Authors: Kitty van den Hoek and Hans Alderliesten
Providing care for a loved one should be like being in a relay race: others take over (in due time). This way, informal caregivers are able to maintain an acceptable energy level, also to fulfil other responsibilities. For some people, informal care is a part of their lives. Next to caring for a loved one, informal caregivers have other responsibilities like work and family. Each and every one of us can end up in an (informal) care situation at some point in life.
Informal care situations entail a multitude of relationships and connections. Informal caregivers have relationships with the persons they are caring for. Next to this, family, friends and other social relations may be involved in the care situation: either directly if they provide care themselves, or indirectly, if they experience that the informal caregiver has less time for them due to the care they provide. Another group that is possibly involved in the care situation are professional caregivers. Also, the care situation may influence other relationships of the informal care giver: an employer, a teacher, players of the soccer team or members of the church he or she is part of. Together, they make up the informal caregiver’s ‘system’: his or her unshared daily life situation. At the same time, the caregiver is often not the only party providing informal care, other caregivers are involved as well.
In short, it is great to learn that most informal caregivers do not stand alone. But how does informal care relate to other forms of care and support? What about the balance between care and other responsibilities? Effective informal care policy starts with asking ourselves: what do we need to restore or maintain balance in the situation we are in now? In this article, we use a new model to answer these questions and render useful tips for policymakers and professionals on how to support informal caregivers.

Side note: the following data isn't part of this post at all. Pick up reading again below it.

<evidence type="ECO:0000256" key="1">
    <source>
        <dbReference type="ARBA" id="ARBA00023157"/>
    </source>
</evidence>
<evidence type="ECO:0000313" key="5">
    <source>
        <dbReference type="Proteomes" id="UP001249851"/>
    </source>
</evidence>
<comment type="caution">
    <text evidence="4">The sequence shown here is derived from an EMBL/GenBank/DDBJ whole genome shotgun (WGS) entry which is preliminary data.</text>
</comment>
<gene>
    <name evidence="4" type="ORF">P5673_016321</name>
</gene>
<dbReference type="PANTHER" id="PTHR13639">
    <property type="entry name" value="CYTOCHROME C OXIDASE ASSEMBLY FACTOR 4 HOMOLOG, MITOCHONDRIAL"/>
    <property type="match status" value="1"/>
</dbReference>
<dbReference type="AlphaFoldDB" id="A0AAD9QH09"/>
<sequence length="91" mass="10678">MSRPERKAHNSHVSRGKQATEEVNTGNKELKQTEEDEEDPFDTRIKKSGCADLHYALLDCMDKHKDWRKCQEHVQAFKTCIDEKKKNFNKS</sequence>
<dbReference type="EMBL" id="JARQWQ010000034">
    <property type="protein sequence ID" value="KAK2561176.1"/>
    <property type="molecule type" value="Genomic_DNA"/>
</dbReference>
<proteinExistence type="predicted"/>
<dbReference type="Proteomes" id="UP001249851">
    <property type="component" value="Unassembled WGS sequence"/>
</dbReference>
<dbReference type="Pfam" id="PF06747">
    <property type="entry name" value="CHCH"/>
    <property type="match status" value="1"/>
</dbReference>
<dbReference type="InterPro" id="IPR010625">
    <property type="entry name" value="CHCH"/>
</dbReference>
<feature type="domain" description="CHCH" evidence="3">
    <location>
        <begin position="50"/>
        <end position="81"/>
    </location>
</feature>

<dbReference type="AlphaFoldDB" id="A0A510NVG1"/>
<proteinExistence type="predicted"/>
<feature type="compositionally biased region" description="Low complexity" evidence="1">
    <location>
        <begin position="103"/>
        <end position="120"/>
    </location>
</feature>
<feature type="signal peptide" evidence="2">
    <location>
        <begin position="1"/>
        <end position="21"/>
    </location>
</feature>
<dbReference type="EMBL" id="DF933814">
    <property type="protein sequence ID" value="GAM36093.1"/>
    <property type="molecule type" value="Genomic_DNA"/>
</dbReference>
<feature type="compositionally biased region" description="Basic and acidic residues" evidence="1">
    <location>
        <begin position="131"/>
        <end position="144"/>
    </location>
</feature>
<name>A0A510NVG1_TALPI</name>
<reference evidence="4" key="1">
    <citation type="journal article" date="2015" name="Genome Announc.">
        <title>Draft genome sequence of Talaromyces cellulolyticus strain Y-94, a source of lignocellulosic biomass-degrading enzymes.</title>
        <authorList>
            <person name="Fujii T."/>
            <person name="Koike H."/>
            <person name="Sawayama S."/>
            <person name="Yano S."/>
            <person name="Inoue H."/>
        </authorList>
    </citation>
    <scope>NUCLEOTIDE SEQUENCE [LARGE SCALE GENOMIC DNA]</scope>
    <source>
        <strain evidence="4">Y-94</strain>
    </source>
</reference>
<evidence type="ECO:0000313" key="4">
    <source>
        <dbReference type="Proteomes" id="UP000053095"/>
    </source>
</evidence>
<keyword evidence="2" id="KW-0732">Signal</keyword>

Together with the Faculty of Social Work of the Swiss Fachhochschule Sankt Gallen, Movisie developed a model based on international literature and practical research and focused on that particular question of balance. The model ‘Balance for Informal Caregivers’ shows which reasons in which processes affect that balance. Next to this, it identifies the factors that can be influenced by informal care policy. In all this, it is crucial to never lose sight of the person, the informal caregiver. The Balance model answers these questions. Research shows that there are four factors affecting the balance or unbalance of informal carers:
- The extent to which the role of informal caregiver is adopted.
- The extent to which the caregiver continues with or discards other responsibilities.
- Increasing or decreasing the role of the (in)formal care network.
- The outcome of the resilience-burden ratio: the energy balance.
1. Adopting the informal care role
The (in)formal care role refers to the extent to which informal caregivers identify with providing care. Are they adopting the role? Or do they only assume it partly? People who truly adopt their role will provide more hours of care. This may have a certain ‘draw effect’: once you start, it will increase and not (just) because the recipient is deteriorating.